Coroner testifies in trial of submarine owner over death of Swedish journalist

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Coroner testifies in trial of submarine owner over death of Swedish journalist
Copenhagen City Court on March 22nd, 2018. Photo: Martin Sylvest/Ritzau Scanpix

A coroner testified Thursday that Swedish journalist Kim Wall, who died on Danish inventor Peter Madsen's submarine, may have been strangled or had her throat cut, and did not die in an accident as Madsen claims.


Christina Jacobsen told the Copenhagen district court there was no conclusive evidence to prove the cause of death beyond doubt.

"What we think happened is that the airways were totally or partially cut off. That would be due to either strangulation, throat cutting or drowning," she said.

However, when asked by Madsen's lawyer Betina Hald Engmark whether Wall's autopsy showed typical signs of strangulation (blood accumulation in the eyes, abrasions on the neck), the coroner replied: "No."

Madsen, 47, who is charged with premeditated murder, sexual assault, and desecration of a corpse, has changed his version of events multiple times but has maintained her death was accidental.

On the first day of his trial on March 8th, he told the court that Wall, a 30-year-old freelancer, died when the air pressure suddenly dropped and toxic fumes filled his vessel on the night of August 10th, 2017, while he was up on deck.

While the coroner acknowledged that Madsen's explanation of carbon monoxide poisoning "could be" the cause of death, she said "the air seems not to have been able to leave the lungs, which is not the case with lack of oxygen or inhalation of gases."

An autopsy report on Wall's lungs from October concluded there were "no signs of exhaust gases in the tissue" and Jacobsen said Thursday there were "no signs" of "heat damage to the respiratory system" that Madsen's explanation of toxic fumes would have caused.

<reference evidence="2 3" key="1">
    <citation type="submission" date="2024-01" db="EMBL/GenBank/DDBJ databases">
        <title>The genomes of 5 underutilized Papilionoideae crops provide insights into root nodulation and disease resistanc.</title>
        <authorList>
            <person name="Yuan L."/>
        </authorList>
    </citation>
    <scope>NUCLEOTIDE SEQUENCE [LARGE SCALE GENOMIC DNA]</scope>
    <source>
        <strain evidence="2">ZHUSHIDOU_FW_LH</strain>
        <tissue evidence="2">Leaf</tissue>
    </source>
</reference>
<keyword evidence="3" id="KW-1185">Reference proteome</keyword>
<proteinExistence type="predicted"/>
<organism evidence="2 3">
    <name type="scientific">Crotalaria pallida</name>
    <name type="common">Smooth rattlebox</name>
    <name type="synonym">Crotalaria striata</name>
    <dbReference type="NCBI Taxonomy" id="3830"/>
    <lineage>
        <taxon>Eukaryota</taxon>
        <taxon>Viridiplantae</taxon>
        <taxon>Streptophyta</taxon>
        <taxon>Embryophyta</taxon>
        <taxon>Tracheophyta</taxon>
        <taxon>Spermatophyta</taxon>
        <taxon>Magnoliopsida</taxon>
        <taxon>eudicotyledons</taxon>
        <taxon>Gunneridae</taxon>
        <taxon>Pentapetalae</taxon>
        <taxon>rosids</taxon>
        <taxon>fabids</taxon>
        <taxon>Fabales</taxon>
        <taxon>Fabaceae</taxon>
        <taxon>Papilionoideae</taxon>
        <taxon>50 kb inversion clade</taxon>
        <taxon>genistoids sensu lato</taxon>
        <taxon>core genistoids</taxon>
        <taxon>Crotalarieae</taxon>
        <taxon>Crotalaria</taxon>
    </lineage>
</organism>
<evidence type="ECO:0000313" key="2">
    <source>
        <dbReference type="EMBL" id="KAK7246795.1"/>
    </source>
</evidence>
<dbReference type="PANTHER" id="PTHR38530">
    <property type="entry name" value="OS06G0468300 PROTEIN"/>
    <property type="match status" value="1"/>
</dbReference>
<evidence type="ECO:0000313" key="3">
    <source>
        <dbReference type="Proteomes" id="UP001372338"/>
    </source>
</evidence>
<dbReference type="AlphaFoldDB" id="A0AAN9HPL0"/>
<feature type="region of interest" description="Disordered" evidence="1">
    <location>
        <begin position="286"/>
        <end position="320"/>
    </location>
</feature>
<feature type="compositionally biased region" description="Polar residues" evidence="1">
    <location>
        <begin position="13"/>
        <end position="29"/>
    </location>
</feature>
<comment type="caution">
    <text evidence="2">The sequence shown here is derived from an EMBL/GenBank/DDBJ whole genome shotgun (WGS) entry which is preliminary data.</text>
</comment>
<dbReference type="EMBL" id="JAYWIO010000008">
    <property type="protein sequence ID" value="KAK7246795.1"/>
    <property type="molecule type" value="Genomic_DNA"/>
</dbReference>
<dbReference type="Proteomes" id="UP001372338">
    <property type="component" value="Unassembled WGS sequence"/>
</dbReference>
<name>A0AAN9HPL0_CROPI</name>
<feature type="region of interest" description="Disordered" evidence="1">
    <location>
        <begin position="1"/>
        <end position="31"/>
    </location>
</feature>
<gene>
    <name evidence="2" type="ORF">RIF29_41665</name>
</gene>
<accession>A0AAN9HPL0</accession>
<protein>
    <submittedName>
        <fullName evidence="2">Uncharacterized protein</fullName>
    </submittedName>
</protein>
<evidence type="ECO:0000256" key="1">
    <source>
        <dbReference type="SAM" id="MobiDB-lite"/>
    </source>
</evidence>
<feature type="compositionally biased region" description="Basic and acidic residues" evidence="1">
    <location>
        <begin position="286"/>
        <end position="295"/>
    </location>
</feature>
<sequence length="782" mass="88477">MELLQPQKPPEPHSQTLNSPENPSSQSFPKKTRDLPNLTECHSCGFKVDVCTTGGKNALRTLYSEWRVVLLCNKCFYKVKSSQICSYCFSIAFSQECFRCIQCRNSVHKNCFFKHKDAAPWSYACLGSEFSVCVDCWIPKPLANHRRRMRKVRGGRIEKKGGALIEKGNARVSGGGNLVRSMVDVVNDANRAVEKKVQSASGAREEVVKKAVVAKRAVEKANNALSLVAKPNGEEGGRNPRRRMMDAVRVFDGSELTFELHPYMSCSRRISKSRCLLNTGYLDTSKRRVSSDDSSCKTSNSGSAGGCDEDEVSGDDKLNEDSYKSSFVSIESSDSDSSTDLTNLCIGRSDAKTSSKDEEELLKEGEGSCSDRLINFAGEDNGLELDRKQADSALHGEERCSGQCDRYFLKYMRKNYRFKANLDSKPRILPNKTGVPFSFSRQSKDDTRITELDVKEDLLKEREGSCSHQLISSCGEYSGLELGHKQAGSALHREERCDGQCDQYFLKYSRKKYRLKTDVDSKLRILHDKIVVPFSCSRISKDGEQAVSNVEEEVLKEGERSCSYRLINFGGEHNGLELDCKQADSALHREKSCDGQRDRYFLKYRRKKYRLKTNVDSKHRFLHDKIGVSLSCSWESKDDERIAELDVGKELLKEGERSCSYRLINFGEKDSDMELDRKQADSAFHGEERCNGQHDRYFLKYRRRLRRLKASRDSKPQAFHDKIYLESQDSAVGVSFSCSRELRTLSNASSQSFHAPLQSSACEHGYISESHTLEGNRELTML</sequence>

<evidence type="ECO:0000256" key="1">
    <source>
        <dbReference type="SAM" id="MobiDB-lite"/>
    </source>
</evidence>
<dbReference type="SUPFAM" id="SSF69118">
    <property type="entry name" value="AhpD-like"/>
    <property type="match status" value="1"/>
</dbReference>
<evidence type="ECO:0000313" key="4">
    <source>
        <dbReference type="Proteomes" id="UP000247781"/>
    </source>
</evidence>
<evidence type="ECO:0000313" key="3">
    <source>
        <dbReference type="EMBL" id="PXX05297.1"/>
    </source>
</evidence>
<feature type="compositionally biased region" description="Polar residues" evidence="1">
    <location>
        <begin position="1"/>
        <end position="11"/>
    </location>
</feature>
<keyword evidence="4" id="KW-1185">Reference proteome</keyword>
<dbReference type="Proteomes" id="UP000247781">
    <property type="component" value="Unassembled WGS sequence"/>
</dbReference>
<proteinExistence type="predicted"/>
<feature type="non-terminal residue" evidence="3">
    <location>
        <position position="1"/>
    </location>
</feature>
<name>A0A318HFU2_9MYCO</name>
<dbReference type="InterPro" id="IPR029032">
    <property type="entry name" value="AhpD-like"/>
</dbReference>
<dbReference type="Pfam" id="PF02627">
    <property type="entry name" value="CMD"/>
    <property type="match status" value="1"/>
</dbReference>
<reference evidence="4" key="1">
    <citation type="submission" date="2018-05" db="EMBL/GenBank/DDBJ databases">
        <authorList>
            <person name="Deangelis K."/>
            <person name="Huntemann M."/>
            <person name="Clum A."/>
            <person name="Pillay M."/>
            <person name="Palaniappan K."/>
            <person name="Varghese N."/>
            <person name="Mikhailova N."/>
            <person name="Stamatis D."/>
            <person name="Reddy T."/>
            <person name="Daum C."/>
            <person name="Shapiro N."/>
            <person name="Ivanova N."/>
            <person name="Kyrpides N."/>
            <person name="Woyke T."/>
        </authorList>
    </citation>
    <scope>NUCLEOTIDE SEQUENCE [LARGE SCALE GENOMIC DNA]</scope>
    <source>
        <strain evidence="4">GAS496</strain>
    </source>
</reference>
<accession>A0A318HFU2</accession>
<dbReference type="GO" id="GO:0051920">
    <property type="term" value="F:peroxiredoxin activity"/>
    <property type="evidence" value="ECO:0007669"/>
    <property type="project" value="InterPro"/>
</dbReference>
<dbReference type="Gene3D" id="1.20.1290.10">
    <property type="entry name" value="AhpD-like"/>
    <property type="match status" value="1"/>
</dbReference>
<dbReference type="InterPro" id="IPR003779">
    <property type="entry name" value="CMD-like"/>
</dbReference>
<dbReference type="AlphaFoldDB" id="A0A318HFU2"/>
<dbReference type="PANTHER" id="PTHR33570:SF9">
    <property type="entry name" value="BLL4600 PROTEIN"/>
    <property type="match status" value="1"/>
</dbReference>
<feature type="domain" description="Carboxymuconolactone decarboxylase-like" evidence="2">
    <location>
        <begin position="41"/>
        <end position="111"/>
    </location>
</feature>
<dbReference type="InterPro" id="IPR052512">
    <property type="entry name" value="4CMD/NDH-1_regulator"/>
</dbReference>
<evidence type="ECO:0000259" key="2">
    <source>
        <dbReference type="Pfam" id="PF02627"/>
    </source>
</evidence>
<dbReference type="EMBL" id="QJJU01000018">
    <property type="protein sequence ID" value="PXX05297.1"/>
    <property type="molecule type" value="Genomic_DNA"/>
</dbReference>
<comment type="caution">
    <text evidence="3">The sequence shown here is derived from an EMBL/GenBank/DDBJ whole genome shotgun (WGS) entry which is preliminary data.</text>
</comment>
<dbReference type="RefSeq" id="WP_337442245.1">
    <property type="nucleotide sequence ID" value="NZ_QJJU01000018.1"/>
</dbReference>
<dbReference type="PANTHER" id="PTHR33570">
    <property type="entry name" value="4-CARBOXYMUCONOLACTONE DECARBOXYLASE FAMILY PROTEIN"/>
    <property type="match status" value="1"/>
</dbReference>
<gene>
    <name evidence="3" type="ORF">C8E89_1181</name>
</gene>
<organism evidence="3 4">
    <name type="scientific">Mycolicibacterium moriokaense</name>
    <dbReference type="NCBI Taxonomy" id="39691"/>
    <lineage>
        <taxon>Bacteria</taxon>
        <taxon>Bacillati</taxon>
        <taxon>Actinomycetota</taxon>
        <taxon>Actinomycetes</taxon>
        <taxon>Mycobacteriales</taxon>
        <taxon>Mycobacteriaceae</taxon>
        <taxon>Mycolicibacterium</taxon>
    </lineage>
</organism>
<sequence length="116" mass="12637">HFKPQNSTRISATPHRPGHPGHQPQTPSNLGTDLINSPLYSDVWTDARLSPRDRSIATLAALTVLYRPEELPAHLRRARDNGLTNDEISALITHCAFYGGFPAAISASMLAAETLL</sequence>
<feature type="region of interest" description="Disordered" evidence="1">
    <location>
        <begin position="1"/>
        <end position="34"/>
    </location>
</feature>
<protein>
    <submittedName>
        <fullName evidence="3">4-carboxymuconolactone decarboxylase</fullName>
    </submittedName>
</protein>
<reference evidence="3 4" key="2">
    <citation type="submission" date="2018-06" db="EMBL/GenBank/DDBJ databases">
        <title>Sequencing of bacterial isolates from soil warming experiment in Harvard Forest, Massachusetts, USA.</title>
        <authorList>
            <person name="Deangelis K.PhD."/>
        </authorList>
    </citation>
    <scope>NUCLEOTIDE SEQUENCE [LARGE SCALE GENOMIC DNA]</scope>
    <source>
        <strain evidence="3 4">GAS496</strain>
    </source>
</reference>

She stressed however that Wall's torso had been in the water for a long time and evidence "could have vanished."

The coroner also testified Thursday about numerous lesions found on Wall's torso and head, with much of the questioning focused on the 14 stab wounds to her genital area.

Presenting sketches to the court, prosecutor Jakob Buch-Jepsen tried to determine whether the stabs -- believed to be inflicted with several instruments, including a 50-cm sharpened screwdriver -- occurred before, during, or after death.

"The level of blood accumulation indicates that they occurred around the time when there was still blood circulation, or just after. We are probably not talking hours," she testified.

Madsen testified a day earlier that he had stabbed Wall's body several hours after her death to let out gases that accumulate inside a decomposing body so she would sink to the seabed.

He has previously explained that he dismembered her body because he panicked and wanted her remains off the submarine but couldn't lift her out in one piece.

But the coroner said his explanation didn't add up.

"As the stabs are superficial, gases would not have been able to get in or out," she said.

Wall's Danish boyfriend, who also testified on Thursday, told the court that she "was afraid to go on the trip in a submarine" but that she was "fascinated by people dedicated to something".

He reported her missing to police in the early hours of August 11th.

Rescuers who plucked Madsen from the sea around midday on August 11th -- after he intentionally sank his sub, according to police – also gave accounts during the third day of the trial on Thursday, as did a former intern at Madsen’s workshop who was with the amateur engineer on August 10th.

Madsen is due to take the stand again on March 28th, with around 35 witnesses to testify in the coming days.

The verdict is due on April 25th. The prosecutor has called for a life sentence, which in Denmark averages around 16 years.




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